A chronicle of country music legend Johnny Cash's life, from his early days on an Arkansas cotton farm to his rise to fame with Sun Records in Memphis, where he recorded alongside Elvis Presley, Jerry Lee Lewis and Carl Perkins.
William Miller is a 15-year-old kid hired by Rolling Stone magazine to tour with and write about Stillwater, an up and coming rock band. This wonderfully witty coming-of-age film follows William as he falls face first to confront life, love, and lingo. Written by
Cameron Crowe's character is pulled into the pre-performance huddle. The scene is based on an occasion when Eddie Vedder pulled Crowe into Pearl Jam's huddle before performing one of their Lollapalooza shows. See more »
When William calls the desk to report Penny's 'accident' with some Quaaludes, a close-up shows the Quaalude Bottle. The label should say Rorer (Pharmaceuticals), not 'Lemmon'. The Lemmon Company didn't make Quaaludes until 1978. See more »
"Almost famous" is so great that I don't know where to begin. It means so much to me; personally, cinematographically, visually It means so much when it comes to acting and wonderful performances, when it comes to fantastic original screenplays that come from a person's mind without being taken from anything we already know.
This was probably one of the first movies to ever blow me away. When I was getting and idea of what cinema meant and which where the good films; this one left me impressed for more than a week. The same occurred later with "Traffic", "The Truman Show", "Big Fish" and others. It was with this film that I understood that to like a movie it has to mean something to you; besides meaning something for the ones who did it or the ones involved in it.
It meant something for me mainly because of the music. It was during the main credits written by hand in a paper that I felt something, but then, when William's (Patrick Fugit) sister Anita (Zooey Deschanel) leaves the house to become a stewardess, and tells him: "Look under your bed; it will set you free"; I was introduced to a new world.
William's mother Elaine (an excellent Frances McDormand) raised him and her sister forbidding them to use bad words, making them go to school, making them religious, but most importantly not letting them listen to rock music. This all changes when William plays The Who's "Tommy" a the light of a candle. Some years later he is writing rock articles and he knows enough to talk with the best music critic in the United States: Lester Bangs (a brilliant and Oscar-caliber supporting performance by the great Phillip Seymour Hoffman).
They talk for a while and the critic says: "Well, I've got to go; I can't spend my whole day talking to my fans". But then, with a lot of intelligence, a camera shoots a restaurant, and they are both still talking. Bangs gives the kid an assignment: to write about Deep Purple. The kid goes to the concert in his home town and tries to enter backstage saying he's a reporter of "Creem".
His multiple attempts fail and he is called by some girls who are laughing constantly. These are the Band Aids, and that is the moment in the film during which I fell in love with Kate Hudson. She plays Penny Lane (although that's not her real name), the girl who said women should be with musicians just for the love of the music, not sex or free rides.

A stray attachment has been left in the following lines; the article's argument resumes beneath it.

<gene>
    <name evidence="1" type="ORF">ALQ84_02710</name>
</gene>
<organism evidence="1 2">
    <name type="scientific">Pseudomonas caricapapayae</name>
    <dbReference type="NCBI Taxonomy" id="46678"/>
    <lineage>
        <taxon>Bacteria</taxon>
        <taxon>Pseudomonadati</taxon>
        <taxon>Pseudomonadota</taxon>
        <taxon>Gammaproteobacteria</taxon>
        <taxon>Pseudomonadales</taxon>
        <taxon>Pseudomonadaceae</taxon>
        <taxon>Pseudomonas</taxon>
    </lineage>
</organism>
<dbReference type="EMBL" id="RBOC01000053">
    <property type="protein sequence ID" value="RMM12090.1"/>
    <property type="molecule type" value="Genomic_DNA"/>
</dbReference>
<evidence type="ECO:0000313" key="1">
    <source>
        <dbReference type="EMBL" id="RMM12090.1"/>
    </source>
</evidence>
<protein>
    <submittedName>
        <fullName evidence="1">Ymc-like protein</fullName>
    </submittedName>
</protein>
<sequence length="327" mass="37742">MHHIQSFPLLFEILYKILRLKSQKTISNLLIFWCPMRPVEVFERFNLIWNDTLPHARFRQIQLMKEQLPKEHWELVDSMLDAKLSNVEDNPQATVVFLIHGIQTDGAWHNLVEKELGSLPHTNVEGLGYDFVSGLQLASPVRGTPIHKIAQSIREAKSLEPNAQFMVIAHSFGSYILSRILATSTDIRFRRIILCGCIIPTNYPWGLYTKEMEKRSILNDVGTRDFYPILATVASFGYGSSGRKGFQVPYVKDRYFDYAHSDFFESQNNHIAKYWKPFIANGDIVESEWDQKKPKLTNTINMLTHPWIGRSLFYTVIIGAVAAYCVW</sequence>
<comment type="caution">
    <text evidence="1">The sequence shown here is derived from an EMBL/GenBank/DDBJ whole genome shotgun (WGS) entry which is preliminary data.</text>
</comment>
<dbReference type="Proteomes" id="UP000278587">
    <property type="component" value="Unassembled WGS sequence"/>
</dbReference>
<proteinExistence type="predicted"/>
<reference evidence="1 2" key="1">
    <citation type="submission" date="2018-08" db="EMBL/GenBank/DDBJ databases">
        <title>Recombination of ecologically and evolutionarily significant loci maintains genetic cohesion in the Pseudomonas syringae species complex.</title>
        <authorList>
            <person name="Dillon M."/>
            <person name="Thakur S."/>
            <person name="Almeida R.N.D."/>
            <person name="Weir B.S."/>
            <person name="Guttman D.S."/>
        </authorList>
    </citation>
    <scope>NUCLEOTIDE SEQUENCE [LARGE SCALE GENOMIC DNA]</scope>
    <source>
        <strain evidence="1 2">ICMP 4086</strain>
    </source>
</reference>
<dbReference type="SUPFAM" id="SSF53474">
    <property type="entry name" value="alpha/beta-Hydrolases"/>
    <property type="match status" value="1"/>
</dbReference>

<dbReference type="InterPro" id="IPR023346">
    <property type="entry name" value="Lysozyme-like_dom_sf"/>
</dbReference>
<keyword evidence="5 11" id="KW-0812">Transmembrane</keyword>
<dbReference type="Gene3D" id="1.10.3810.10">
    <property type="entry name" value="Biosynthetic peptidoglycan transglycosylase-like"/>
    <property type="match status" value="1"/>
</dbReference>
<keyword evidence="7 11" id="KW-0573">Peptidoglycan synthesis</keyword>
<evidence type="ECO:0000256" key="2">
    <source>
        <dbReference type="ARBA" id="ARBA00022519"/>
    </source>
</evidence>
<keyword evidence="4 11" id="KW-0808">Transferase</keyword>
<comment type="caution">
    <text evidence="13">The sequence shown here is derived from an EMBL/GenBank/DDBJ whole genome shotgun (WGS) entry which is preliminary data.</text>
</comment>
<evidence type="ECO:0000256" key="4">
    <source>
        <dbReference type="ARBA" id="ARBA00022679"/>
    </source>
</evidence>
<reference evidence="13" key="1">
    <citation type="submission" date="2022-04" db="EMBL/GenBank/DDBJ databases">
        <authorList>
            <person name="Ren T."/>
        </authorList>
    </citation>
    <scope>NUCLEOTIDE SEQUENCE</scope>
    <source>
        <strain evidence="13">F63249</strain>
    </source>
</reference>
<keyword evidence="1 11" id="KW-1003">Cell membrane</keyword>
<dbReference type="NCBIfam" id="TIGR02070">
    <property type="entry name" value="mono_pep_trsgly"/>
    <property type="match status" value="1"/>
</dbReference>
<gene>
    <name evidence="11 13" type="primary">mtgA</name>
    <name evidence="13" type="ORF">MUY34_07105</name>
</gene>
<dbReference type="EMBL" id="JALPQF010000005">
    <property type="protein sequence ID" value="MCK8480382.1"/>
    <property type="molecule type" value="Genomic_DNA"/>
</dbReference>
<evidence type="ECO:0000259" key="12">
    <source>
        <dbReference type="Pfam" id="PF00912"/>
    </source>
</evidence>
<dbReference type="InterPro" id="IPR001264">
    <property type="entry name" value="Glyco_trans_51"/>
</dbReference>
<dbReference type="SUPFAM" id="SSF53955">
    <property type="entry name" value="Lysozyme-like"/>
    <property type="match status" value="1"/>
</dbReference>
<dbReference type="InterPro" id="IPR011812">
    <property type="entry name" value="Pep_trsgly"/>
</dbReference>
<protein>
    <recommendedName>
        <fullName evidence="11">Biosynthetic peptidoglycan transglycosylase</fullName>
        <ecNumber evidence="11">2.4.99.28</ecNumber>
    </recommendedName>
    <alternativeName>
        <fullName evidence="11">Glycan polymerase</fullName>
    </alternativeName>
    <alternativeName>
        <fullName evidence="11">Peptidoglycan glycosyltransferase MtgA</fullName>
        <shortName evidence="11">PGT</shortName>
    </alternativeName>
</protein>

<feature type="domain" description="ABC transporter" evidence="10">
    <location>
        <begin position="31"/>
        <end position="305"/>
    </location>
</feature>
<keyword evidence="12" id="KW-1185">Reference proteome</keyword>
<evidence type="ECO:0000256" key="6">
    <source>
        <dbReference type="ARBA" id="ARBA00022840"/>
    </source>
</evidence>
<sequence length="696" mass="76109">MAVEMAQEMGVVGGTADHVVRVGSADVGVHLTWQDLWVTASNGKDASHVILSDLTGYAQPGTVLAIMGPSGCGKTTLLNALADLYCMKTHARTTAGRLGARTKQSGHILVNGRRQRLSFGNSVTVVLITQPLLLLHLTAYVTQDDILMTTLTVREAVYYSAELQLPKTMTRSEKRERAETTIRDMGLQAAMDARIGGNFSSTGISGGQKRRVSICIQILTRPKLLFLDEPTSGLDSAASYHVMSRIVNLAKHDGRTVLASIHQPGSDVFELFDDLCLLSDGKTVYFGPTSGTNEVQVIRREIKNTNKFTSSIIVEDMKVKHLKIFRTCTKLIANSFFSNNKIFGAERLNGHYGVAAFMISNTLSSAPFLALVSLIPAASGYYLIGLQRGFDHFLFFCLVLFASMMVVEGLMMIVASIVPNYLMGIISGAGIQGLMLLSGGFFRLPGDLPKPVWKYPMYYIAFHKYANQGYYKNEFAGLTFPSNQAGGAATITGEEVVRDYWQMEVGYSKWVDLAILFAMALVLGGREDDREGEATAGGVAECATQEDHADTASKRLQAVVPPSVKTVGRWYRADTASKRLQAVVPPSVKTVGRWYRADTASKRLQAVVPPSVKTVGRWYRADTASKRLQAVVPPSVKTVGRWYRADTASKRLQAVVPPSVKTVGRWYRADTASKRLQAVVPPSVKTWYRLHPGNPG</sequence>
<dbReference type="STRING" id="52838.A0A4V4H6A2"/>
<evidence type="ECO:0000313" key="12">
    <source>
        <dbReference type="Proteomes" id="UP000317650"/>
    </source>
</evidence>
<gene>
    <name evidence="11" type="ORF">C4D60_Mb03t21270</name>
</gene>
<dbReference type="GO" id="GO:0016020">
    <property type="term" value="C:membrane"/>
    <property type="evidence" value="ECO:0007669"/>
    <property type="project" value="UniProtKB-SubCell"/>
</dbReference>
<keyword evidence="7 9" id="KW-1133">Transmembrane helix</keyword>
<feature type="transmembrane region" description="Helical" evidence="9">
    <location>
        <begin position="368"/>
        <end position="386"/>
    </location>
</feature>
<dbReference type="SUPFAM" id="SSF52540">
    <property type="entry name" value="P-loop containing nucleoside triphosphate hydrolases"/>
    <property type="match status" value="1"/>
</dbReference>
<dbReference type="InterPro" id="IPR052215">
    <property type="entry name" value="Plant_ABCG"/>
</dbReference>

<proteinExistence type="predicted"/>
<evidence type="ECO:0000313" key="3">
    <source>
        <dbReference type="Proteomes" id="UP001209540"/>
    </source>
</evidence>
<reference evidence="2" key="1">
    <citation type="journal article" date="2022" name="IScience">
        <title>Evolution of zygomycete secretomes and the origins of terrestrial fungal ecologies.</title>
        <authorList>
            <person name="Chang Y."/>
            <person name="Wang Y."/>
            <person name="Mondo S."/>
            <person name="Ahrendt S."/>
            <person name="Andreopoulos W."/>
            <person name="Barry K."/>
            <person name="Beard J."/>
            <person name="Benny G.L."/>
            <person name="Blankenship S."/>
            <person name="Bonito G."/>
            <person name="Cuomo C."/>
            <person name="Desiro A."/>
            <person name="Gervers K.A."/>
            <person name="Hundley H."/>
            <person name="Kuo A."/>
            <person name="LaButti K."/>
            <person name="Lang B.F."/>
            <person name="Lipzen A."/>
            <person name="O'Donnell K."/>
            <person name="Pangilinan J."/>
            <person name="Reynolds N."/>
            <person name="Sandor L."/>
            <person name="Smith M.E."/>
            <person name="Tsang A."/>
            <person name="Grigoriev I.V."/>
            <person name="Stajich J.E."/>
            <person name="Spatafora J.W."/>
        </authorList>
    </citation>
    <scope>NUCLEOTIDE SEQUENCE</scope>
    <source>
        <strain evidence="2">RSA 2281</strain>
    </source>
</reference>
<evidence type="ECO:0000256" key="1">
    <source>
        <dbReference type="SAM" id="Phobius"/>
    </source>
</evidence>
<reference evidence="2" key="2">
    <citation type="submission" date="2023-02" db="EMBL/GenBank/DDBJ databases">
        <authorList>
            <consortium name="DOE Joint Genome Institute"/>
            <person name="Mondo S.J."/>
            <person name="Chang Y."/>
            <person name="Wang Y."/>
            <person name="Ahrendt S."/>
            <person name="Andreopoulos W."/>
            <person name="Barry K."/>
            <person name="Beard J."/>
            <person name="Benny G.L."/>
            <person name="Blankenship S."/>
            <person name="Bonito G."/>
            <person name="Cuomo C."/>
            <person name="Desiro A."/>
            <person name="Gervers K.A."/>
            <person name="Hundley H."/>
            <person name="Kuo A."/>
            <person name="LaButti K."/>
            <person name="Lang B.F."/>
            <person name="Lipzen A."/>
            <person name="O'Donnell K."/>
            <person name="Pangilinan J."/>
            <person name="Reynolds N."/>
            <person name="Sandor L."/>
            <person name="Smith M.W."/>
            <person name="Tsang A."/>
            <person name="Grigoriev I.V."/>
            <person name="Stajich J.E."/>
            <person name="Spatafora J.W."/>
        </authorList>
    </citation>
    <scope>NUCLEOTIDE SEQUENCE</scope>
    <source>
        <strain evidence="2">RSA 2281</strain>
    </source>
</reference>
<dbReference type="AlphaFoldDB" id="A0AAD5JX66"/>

She plays her as an enigmatic and mysterious person who actually is lost and doesn't know or have another place to be in. And I'm talking, personally, about one of the best performances I've witnessed in my whole life. This personal list of best performances is short, and Hudson's Penny Lane is in it, and she deserved an Oscar for it; and many will agree.
Because of how life goes, William stays alone outside Until Stillwater arrives, the kid uses his musical knowledge and he is inside backstage before he knows it. Then, before we know, he forgets about Deep Purple, he is touring with Stillwater and writing an article for Rolling Stone magazine that could be considered for the cover; and William is only 15 years old.
During the tour I felt what they called the "buzz". It was very inspiring to watch the band, each of its members, all the time with a guitar in their hands. Sometimes they were playing together; sometimes each of them was doing his own things. There were pianos and keyboards in each room they stepped foot in; there were good and bad live moments, just as good offstage moments and horrible fights; probably mended with just singing "Tiny Dancer".
Music is the main factor, as this band travels through the country. All of the members of the band we get to identify, but the one that obligatorily highlights is the guitarist Russell Hammond, played superbly by Billy Crudup. The lead singer is also important and he is played by a long-haired Jason Lee, with the guts of a rock persona.
The regretful moments we can't be without...Like Russell's party in Topeka and his last lines if he would die: "I'm on drugs"; or the plain about to crash and confessions like: "I'm gay". This was all perfectly crafted by the hand of Cameron Crowe's peaceful camera and the fantastic screenplay he wrote going back in time to his own similar experience. The man got the best from Tom Cruise, that's already a lot: and "Almost Famous" is his legacy; a gem and one of the best films I've seen in my life.
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